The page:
Sea otters are cuddly, cute and playful, but a recently published report from the University of California at Santa Cruz claims they could hold one of the keys to mitigating climate change.
Two scientists from UCSC have demonstrated the crucial role that sea otters play in the health of kelp forests, one of the ocean’s great carbon sinks. If we want to sequester more carbon from the atmosphere, they say, we need more otters. Chris Wilmers, professor of Environmental Studies at the university, says predators have a greater impact on the environment that scientists once realized.
"When otters eat sea urchins, which are their main diet for instance, we see kelp forest bounce back to life," he said. "And my research has also focused a bit on climate change and so I thought I wondered if there was a connection between the two."
Wilmers said decades of research have shown that a vibrant otter environment leads to a vibrant kelp forest, and without the otters, the kelp disappears.
"What’s novel about this study is that we looked at how that influences carbon," he said. "And what we found is that there’s a dramatic draw-down of carbon from the atmosphere when you have sea otters and all that underwater kelp using that carbon."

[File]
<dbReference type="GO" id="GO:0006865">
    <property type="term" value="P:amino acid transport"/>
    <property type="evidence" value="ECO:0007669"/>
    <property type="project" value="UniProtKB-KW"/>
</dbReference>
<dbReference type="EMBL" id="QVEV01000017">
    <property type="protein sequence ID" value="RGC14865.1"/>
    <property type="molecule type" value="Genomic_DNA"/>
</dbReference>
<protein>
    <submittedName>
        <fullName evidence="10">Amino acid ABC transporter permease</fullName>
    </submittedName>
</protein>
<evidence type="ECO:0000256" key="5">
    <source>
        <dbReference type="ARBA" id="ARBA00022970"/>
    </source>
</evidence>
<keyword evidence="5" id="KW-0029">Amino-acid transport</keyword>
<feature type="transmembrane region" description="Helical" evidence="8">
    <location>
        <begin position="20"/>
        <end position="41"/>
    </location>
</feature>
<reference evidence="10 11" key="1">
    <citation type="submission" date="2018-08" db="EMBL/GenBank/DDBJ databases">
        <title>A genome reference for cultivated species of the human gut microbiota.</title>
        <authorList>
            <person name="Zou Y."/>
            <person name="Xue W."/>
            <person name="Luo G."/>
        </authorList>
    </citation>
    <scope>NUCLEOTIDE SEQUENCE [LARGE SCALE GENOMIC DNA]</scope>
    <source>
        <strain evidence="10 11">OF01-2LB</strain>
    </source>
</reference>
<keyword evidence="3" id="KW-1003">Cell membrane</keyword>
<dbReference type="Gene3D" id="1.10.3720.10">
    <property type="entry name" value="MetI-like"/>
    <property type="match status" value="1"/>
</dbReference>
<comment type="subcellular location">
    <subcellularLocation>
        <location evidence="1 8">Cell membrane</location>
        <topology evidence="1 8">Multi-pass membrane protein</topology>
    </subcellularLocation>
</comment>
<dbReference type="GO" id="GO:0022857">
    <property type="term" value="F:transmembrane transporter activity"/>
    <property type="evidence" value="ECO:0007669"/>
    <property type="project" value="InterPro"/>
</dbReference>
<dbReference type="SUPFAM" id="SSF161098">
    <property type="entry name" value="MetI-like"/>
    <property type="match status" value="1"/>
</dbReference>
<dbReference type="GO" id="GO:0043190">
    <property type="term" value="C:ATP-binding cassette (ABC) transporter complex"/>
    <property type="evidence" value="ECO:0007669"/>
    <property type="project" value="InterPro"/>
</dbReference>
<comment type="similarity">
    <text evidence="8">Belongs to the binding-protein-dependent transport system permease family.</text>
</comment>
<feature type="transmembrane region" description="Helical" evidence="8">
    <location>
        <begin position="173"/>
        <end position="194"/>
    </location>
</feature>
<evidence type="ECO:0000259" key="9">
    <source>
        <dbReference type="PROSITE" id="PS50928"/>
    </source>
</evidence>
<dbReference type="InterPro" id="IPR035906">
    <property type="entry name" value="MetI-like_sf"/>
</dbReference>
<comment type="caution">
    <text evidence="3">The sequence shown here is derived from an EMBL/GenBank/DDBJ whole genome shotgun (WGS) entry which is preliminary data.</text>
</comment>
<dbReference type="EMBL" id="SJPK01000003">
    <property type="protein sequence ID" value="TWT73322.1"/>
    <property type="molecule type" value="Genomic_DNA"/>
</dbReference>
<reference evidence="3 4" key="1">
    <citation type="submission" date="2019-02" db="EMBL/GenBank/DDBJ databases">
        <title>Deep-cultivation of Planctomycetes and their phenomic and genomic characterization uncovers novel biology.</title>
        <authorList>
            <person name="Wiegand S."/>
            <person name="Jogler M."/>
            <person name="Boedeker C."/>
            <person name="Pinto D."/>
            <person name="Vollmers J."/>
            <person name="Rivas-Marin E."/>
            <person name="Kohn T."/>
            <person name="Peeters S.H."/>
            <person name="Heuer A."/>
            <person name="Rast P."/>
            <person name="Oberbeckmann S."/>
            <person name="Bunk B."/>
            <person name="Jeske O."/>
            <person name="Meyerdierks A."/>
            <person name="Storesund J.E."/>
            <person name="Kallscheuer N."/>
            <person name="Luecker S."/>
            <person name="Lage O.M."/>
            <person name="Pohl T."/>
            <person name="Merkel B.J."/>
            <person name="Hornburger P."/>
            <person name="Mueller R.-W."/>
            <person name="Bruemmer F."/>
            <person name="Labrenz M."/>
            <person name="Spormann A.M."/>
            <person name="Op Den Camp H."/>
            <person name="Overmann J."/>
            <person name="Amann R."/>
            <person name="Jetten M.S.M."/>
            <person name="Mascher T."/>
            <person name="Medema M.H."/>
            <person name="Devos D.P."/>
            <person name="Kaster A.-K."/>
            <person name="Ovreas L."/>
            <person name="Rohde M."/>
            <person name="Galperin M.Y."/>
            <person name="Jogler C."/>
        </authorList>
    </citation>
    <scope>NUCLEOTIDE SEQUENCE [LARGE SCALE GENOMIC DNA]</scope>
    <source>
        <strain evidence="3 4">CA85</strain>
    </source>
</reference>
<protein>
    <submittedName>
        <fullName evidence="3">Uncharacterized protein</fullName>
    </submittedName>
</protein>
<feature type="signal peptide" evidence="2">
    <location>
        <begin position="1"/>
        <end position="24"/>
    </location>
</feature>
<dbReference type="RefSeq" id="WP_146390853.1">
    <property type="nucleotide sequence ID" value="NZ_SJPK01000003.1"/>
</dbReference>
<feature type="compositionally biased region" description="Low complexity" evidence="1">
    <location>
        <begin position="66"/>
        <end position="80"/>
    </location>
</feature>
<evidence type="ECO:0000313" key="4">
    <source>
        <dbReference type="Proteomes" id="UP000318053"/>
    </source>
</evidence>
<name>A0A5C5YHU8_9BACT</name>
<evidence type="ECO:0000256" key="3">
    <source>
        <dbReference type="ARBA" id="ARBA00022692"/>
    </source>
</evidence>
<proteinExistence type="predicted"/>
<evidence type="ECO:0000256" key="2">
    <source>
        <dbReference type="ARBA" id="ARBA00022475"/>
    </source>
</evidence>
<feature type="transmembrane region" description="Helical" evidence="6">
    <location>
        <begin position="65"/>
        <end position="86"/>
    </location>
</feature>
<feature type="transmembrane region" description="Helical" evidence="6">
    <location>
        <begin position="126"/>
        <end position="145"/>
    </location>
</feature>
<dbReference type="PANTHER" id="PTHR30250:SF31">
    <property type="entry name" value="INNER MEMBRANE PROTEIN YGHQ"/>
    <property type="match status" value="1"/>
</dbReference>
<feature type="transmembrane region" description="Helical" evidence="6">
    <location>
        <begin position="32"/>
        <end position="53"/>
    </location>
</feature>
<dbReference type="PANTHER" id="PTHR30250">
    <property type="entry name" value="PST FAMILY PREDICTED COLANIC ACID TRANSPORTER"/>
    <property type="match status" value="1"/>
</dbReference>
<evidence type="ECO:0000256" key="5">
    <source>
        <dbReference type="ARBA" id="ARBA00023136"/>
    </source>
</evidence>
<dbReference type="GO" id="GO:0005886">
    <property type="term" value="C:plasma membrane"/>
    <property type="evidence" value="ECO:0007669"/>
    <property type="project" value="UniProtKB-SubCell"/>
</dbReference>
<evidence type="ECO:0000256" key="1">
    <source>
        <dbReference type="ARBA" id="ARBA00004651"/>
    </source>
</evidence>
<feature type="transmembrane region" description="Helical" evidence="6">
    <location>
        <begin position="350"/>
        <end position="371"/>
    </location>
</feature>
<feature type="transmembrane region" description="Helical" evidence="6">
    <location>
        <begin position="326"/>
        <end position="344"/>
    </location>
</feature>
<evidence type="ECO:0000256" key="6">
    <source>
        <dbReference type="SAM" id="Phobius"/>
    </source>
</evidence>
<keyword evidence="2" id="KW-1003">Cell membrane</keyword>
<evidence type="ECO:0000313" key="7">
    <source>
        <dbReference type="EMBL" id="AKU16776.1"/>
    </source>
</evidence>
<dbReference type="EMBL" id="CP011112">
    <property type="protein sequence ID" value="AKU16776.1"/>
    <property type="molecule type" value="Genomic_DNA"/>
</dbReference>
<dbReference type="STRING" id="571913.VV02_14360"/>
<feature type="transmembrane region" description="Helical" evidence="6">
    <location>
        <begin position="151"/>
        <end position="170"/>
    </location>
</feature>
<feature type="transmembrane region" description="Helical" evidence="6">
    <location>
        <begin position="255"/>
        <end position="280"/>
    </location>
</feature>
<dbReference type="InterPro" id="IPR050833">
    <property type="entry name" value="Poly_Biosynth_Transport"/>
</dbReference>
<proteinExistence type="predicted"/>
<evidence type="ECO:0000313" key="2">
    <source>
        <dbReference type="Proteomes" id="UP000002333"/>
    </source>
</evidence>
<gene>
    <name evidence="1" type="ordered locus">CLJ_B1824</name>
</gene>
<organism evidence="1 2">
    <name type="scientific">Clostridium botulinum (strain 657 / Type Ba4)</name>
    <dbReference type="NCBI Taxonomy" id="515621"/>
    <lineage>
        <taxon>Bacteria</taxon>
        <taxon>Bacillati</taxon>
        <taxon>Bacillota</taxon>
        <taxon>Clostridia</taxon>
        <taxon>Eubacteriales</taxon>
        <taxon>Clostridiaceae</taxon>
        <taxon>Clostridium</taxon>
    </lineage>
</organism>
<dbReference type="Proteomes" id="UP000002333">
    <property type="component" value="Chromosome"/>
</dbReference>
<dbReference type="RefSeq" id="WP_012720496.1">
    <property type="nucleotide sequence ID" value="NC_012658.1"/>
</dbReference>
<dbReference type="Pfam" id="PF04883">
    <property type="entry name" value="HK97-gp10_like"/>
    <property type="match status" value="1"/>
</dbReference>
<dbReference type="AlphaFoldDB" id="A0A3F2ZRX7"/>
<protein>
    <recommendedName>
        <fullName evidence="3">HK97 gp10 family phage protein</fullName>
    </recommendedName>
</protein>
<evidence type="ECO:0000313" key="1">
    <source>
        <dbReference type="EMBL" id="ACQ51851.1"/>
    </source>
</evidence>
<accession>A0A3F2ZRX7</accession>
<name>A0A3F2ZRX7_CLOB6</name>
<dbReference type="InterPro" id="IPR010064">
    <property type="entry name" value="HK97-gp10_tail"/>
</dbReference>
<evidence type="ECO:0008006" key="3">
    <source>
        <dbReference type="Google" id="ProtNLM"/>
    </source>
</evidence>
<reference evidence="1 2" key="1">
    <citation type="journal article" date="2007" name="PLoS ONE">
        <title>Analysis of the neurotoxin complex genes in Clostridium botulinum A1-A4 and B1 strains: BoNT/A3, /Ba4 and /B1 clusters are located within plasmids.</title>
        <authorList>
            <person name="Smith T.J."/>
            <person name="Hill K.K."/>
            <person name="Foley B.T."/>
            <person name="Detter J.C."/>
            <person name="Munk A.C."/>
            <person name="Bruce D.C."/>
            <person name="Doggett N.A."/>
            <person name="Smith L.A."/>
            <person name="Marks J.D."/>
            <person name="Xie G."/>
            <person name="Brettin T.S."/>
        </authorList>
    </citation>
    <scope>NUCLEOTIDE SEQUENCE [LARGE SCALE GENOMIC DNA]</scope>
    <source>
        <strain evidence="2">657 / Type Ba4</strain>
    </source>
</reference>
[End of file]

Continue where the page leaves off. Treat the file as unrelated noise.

Wilmers and his co-author, Jim Estez, have focused most of their research to-date on the Aleutian Islands, as well as the rest of the North American coast south to the U.S.-Canada border, near Seattle. In that area, the sea otter population is declining, as killer otters switch their diets for reasons not yet fully understood.
"The theory is that killer whales used to eat primarily the large baleen whales," he said. "And after World War II, there was a tremendous increase in whaling which depleted most of the large baleen whales over much of the north Pacific. So by the 70s or 60s there were very few baleen whales remaining."
The whales, the theory goes, switched to harbor seals, which they depleted, so they switched to fur seals. They depleted the fur seals and switched to feeding on Steller sea lions, which they depleted and led the whales to feed on otters. Where there were once hundreds of thousands of sea otters, scientists believe just a few thousand remain.
"There’s been a sort of chain of cascading events that initiated back in the 1950s with heavy whaling," Wilmers said.
Wilmers said their research shows that sea otters are, indirectly, responsible for removing between between $205 and $400 million worth of atmospheric carbon.
That price is based on the costs of carbon on the European markets. Wilmers hopes that as those markets mature, people will be willing to spend money, but perhaps less than the cost of the carbon, to develop a natural solution to carbon sequestration — namely paying to reintroduce sea otters to areas where they no longer exist.
"Most of the carbon cycles don’t incorporate animals — they incorporate plants, certainly — but animals have been largely overlooked because it’s been assumed that they are bit players in the carbon cycle," he said. "Ecologists more generally should be looking the world over for roles that animals might be playing in other kinds of ways in other kinds of ecosystems that influence the carbon cycle."